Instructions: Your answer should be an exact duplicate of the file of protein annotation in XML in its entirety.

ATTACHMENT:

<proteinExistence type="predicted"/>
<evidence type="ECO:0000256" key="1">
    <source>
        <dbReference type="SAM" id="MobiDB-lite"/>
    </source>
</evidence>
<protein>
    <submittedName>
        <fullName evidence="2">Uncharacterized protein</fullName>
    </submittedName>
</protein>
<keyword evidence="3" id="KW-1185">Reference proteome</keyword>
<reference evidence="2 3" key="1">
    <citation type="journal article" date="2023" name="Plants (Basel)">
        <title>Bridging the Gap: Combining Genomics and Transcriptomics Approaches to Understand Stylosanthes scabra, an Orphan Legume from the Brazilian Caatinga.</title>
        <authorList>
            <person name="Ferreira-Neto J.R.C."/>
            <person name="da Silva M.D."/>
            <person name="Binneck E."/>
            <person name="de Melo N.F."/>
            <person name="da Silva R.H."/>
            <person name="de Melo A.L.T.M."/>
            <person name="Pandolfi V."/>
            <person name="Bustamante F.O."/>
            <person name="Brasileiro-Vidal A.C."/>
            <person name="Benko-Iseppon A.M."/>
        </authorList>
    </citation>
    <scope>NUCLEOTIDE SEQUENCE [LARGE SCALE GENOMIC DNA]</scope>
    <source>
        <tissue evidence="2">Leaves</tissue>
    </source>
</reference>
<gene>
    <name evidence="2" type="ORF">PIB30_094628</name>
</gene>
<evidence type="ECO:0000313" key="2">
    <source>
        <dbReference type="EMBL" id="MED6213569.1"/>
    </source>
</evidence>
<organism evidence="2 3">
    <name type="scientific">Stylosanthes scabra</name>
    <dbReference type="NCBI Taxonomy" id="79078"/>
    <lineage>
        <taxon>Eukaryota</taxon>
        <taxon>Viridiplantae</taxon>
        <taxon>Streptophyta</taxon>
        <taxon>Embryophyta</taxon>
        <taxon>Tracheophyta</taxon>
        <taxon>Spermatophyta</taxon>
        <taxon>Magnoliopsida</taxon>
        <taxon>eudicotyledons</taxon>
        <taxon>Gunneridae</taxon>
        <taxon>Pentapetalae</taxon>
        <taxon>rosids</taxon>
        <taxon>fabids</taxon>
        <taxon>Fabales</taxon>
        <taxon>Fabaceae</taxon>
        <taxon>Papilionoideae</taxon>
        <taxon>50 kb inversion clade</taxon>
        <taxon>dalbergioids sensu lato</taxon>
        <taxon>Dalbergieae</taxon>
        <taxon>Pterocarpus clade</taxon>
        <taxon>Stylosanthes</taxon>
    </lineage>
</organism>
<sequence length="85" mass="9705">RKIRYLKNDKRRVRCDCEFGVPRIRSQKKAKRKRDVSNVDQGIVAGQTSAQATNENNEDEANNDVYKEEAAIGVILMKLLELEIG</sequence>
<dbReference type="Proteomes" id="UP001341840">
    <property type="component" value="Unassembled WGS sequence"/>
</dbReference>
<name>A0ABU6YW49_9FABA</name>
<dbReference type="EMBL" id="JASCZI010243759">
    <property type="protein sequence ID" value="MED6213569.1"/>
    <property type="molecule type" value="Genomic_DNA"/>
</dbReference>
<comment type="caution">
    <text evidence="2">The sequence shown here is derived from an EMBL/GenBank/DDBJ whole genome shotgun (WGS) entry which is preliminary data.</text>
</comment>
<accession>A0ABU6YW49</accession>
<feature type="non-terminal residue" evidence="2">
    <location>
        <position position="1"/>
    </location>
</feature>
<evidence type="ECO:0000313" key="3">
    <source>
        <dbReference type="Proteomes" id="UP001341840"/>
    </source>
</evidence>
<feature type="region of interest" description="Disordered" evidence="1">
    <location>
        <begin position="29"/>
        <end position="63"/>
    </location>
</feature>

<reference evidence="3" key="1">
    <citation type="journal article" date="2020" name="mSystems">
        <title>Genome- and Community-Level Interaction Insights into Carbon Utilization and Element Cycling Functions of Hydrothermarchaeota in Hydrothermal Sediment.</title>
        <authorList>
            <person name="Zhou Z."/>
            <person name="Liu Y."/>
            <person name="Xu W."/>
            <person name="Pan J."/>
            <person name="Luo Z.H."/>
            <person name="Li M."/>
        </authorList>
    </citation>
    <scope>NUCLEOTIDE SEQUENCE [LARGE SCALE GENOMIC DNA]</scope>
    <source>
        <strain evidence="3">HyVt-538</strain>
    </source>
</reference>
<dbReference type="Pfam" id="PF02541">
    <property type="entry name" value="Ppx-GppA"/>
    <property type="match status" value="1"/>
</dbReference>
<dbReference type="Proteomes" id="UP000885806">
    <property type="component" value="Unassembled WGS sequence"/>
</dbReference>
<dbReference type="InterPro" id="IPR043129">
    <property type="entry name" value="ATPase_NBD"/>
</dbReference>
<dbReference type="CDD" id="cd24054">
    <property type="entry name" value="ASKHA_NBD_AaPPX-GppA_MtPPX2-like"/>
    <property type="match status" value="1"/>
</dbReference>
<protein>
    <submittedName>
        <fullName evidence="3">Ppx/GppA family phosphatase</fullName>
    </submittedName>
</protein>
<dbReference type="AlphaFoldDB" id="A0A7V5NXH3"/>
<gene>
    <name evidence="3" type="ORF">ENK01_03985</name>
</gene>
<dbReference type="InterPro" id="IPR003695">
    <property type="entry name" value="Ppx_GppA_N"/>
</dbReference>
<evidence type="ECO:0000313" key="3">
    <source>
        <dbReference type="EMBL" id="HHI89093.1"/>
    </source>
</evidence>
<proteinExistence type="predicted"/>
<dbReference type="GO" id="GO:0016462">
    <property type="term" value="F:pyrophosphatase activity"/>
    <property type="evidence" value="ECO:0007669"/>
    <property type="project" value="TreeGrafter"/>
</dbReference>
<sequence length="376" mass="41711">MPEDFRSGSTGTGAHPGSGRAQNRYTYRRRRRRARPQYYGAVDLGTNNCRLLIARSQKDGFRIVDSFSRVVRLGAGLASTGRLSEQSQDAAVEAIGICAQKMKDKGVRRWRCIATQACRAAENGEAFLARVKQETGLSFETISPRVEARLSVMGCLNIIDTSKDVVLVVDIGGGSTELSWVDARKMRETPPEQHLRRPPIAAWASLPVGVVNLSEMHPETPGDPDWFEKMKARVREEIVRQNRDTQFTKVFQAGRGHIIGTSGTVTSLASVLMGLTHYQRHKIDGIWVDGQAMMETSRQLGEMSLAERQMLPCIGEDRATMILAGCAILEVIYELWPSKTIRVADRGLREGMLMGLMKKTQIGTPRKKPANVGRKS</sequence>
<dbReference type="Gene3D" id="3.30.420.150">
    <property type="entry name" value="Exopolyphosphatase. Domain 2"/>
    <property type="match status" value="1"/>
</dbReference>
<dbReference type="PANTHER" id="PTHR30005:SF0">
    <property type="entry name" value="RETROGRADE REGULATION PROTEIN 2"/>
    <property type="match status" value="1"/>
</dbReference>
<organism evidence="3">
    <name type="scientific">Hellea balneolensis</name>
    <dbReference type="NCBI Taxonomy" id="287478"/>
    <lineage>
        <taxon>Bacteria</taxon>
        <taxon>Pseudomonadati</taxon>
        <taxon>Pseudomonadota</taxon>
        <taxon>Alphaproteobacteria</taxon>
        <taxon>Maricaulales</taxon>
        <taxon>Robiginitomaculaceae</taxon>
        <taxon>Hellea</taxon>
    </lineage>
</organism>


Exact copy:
<proteinExistence type="predicted"/>
<evidence type="ECO:0000256" key="1">
    <source>
        <dbReference type="SAM" id="MobiDB-lite"/>
    </source>
</evidence>
<protein>
    <submittedName>
        <fullName evidence="2">Uncharacterized protein</fullName>
    </submittedName>
</protein>
<keyword evidence="3" id="KW-1185">Reference proteome</keyword>
<reference evidence="2 3" key="1">
    <citation type="journal article" date="2023" name="Plants (Basel)">
        <title>Bridging the Gap: Combining Genomics and Transcriptomics Approaches to Understand Stylosanthes scabra, an Orphan Legume from the Brazilian Caatinga.</title>
        <authorList>
            <person name="Ferreira-Neto J.R.C."/>
            <person name="da Silva M.D."/>
            <person name="Binneck E."/>
            <person name="de Melo N.F."/>
            <person name="da Silva R.H."/>
            <person name="de Melo A.L.T.M."/>
            <person name="Pandolfi V."/>
            <person name="Bustamante F.O."/>
            <person name="Brasileiro-Vidal A.C."/>
            <person name="Benko-Iseppon A.M."/>
        </authorList>
    </citation>
    <scope>NUCLEOTIDE SEQUENCE [LARGE SCALE GENOMIC DNA]</scope>
    <source>
        <tissue evidence="2">Leaves</tissue>
    </source>
</reference>
<gene>
    <name evidence="2" type="ORF">PIB30_094628</name>
</gene>
<evidence type="ECO:0000313" key="2">
    <source>
        <dbReference type="EMBL" id="MED6213569.1"/>
    </source>
</evidence>
<organism evidence="2 3">
    <name type="scientific">Stylosanthes scabra</name>
    <dbReference type="NCBI Taxonomy" id="79078"/>
    <lineage>
        <taxon>Eukaryota</taxon>
        <taxon>Viridiplantae</taxon>
        <taxon>Streptophyta</taxon>
        <taxon>Embryophyta</taxon>
        <taxon>Tracheophyta</taxon>
        <taxon>Spermatophyta</taxon>
        <taxon>Magnoliopsida</taxon>
        <taxon>eudicotyledons</taxon>
        <taxon>Gunneridae</taxon>
        <taxon>Pentapetalae</taxon>
        <taxon>rosids</taxon>
        <taxon>fabids</taxon>
        <taxon>Fabales</taxon>
        <taxon>Fabaceae</taxon>
        <taxon>Papilionoideae</taxon>
        <taxon>50 kb inversion clade</taxon>
        <taxon>dalbergioids sensu lato</taxon>
        <taxon>Dalbergieae</taxon>
        <taxon>Pterocarpus clade</taxon>
        <taxon>Stylosanthes</taxon>
    </lineage>
</organism>
<sequence length="85" mass="9705">RKIRYLKNDKRRVRCDCEFGVPRIRSQKKAKRKRDVSNVDQGIVAGQTSAQATNENNEDEANNDVYKEEAAIGVILMKLLELEIG</sequence>
<dbReference type="Proteomes" id="UP001341840">
    <property type="component" value="Unassembled WGS sequence"/>
</dbReference>
<name>A0ABU6YW49_9FABA</name>
<dbReference type="EMBL" id="JASCZI010243759">
    <property type="protein sequence ID" value="MED6213569.1"/>
    <property type="molecule type" value="Genomic_DNA"/>
</dbReference>
<comment type="caution">
    <text evidence="2">The sequence shown here is derived from an EMBL/GenBank/DDBJ whole genome shotgun (WGS) entry which is preliminary data.</text>
</comment>
<accession>A0ABU6YW49</accession>
<feature type="non-terminal residue" evidence="2">
    <location>
        <position position="1"/>
    </location>
</feature>
<evidence type="ECO:0000313" key="3">
    <source>
        <dbReference type="Proteomes" id="UP001341840"/>
    </source>
</evidence>
<feature type="region of interest" description="Disordered" evidence="1">
    <location>
        <begin position="29"/>
        <end position="63"/>
    </location>
</feature>

<reference evidence="3" key="1">
    <citation type="journal article" date="2020" name="mSystems">
        <title>Genome- and Community-Level Interaction Insights into Carbon Utilization and Element Cycling Functions of Hydrothermarchaeota in Hydrothermal Sediment.</title>
        <authorList>
            <person name="Zhou Z."/>
            <person name="Liu Y."/>
            <person name="Xu W."/>
            <person name="Pan J."/>
            <person name="Luo Z.H."/>
            <person name="Li M."/>
        </authorList>
    </citation>
    <scope>NUCLEOTIDE SEQUENCE [LARGE SCALE GENOMIC DNA]</scope>
    <source>
        <strain evidence="3">HyVt-538</strain>
    </source>
</reference>
<dbReference type="Pfam" id="PF02541">
    <property type="entry name" value="Ppx-GppA"/>
    <property type="match status" value="1"/>
</dbReference>
<dbReference type="Proteomes" id="UP000885806">
    <property type="component" value="Unassembled WGS sequence"/>
</dbReference>
<dbReference type="InterPro" id="IPR043129">
    <property type="entry name" value="ATPase_NBD"/>
</dbReference>
<dbReference type="CDD" id="cd24054">
    <property type="entry name" value="ASKHA_NBD_AaPPX-GppA_MtPPX2-like"/>
    <property type="match status" value="1"/>
</dbReference>
<protein>
    <submittedName>
        <fullName evidence="3">Ppx/GppA family phosphatase</fullName>
    </submittedName>
</protein>
<dbReference type="AlphaFoldDB" id="A0A7V5NXH3"/>
<gene>
    <name evidence="3" type="ORF">ENK01_03985</name>
</gene>
<dbReference type="InterPro" id="IPR003695">
    <property type="entry name" value="Ppx_GppA_N"/>
</dbReference>
<evidence type="ECO:0000313" key="3">
    <source>
        <dbReference type="EMBL" id="HHI89093.1"/>
    </source>
</evidence>
<proteinExistence type="predicted"/>
<dbReference type="GO" id="GO:0016462">
    <property type="term" value="F:pyrophosphatase activity"/>
    <property type="evidence" value="ECO:0007669"/>
    <property type="project" value="TreeGrafter"/>
</dbReference>
<sequence length="376" mass="41711">MPEDFRSGSTGTGAHPGSGRAQNRYTYRRRRRRARPQYYGAVDLGTNNCRLLIARSQKDGFRIVDSFSRVVRLGAGLASTGRLSEQSQDAAVEAIGICAQKMKDKGVRRWRCIATQACRAAENGEAFLARVKQETGLSFETISPRVEARLSVMGCLNIIDTSKDVVLVVDIGGGSTELSWVDARKMRETPPEQHLRRPPIAAWASLPVGVVNLSEMHPETPGDPDWFEKMKARVREEIVRQNRDTQFTKVFQAGRGHIIGTSGTVTSLASVLMGLTHYQRHKIDGIWVDGQAMMETSRQLGEMSLAERQMLPCIGEDRATMILAGCAILEVIYELWPSKTIRVADRGLREGMLMGLMKKTQIGTPRKKPANVGRKS</sequence>
<dbReference type="Gene3D" id="3.30.420.150">
    <property type="entry name" value="Exopolyphosphatase. Domain 2"/>
    <property type="match status" value="1"/>
</dbReference>
<dbReference type="PANTHER" id="PTHR30005:SF0">
    <property type="entry name" value="RETROGRADE REGULATION PROTEIN 2"/>
    <property type="match status" value="1"/>
</dbReference>
<organism evidence="3">
    <name type="scientific">Hellea balneolensis</name>
    <dbReference type="NCBI Taxonomy" id="287478"/>
    <lineage>
        <taxon>Bacteria</taxon>
        <taxon>Pseudomonadati</taxon>
        <taxon>Pseudomonadota</taxon>
        <taxon>Alphaproteobacteria</taxon>
        <taxon>Maricaulales</taxon>
        <taxon>Robiginitomaculaceae</taxon>
        <taxon>Hellea</taxon>
    </lineage>
</organism>